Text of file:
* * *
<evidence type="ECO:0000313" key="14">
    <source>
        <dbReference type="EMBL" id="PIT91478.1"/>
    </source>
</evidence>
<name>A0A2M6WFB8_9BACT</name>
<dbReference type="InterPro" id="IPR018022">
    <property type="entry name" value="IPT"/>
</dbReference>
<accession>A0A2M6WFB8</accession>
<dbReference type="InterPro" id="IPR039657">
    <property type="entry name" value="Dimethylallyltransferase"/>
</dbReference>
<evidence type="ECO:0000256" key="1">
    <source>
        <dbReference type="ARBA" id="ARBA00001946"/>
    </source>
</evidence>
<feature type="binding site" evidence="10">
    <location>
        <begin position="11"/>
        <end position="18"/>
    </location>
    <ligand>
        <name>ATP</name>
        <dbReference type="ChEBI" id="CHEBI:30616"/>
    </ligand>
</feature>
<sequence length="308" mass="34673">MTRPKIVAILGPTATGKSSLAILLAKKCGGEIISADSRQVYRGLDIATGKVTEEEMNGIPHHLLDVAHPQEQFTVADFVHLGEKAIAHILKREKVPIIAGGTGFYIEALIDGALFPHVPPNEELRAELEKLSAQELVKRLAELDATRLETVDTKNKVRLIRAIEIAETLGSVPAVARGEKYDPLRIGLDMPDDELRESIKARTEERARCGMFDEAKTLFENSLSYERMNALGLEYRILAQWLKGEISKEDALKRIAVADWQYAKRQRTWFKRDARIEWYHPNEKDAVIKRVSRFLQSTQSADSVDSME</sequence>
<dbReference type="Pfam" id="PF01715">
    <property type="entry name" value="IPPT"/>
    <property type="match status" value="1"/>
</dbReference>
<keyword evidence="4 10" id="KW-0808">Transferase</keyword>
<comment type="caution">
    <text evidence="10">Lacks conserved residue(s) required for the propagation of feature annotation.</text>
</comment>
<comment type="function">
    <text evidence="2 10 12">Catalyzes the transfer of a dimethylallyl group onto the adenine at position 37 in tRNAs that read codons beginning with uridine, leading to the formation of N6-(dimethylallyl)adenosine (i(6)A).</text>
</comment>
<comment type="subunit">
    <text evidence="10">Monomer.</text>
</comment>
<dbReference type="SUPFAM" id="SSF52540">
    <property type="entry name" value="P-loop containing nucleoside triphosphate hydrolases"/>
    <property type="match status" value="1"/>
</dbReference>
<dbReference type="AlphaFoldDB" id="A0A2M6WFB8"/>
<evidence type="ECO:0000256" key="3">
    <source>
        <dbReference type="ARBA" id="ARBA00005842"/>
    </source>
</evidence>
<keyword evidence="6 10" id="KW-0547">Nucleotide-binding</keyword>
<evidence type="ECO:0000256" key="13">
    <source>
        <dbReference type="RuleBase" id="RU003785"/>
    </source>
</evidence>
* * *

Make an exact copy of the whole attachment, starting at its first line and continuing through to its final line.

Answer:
<evidence type="ECO:0000313" key="14">
    <source>
        <dbReference type="EMBL" id="PIT91478.1"/>
    </source>
</evidence>
<name>A0A2M6WFB8_9BACT</name>
<dbReference type="InterPro" id="IPR018022">
    <property type="entry name" value="IPT"/>
</dbReference>
<accession>A0A2M6WFB8</accession>
<dbReference type="InterPro" id="IPR039657">
    <property type="entry name" value="Dimethylallyltransferase"/>
</dbReference>
<evidence type="ECO:0000256" key="1">
    <source>
        <dbReference type="ARBA" id="ARBA00001946"/>
    </source>
</evidence>
<feature type="binding site" evidence="10">
    <location>
        <begin position="11"/>
        <end position="18"/>
    </location>
    <ligand>
        <name>ATP</name>
        <dbReference type="ChEBI" id="CHEBI:30616"/>
    </ligand>
</feature>
<sequence length="308" mass="34673">MTRPKIVAILGPTATGKSSLAILLAKKCGGEIISADSRQVYRGLDIATGKVTEEEMNGIPHHLLDVAHPQEQFTVADFVHLGEKAIAHILKREKVPIIAGGTGFYIEALIDGALFPHVPPNEELRAELEKLSAQELVKRLAELDATRLETVDTKNKVRLIRAIEIAETLGSVPAVARGEKYDPLRIGLDMPDDELRESIKARTEERARCGMFDEAKTLFENSLSYERMNALGLEYRILAQWLKGEISKEDALKRIAVADWQYAKRQRTWFKRDARIEWYHPNEKDAVIKRVSRFLQSTQSADSVDSME</sequence>
<dbReference type="Pfam" id="PF01715">
    <property type="entry name" value="IPPT"/>
    <property type="match status" value="1"/>
</dbReference>
<keyword evidence="4 10" id="KW-0808">Transferase</keyword>
<comment type="caution">
    <text evidence="10">Lacks conserved residue(s) required for the propagation of feature annotation.</text>
</comment>
<comment type="function">
    <text evidence="2 10 12">Catalyzes the transfer of a dimethylallyl group onto the adenine at position 37 in tRNAs that read codons beginning with uridine, leading to the formation of N6-(dimethylallyl)adenosine (i(6)A).</text>
</comment>
<comment type="subunit">
    <text evidence="10">Monomer.</text>
</comment>
<dbReference type="SUPFAM" id="SSF52540">
    <property type="entry name" value="P-loop containing nucleoside triphosphate hydrolases"/>
    <property type="match status" value="1"/>
</dbReference>
<dbReference type="AlphaFoldDB" id="A0A2M6WFB8"/>
<evidence type="ECO:0000256" key="3">
    <source>
        <dbReference type="ARBA" id="ARBA00005842"/>
    </source>
</evidence>
<keyword evidence="6 10" id="KW-0547">Nucleotide-binding</keyword>
<evidence type="ECO:0000256" key="13">
    <source>
        <dbReference type="RuleBase" id="RU003785"/>
    </source>
</evidence>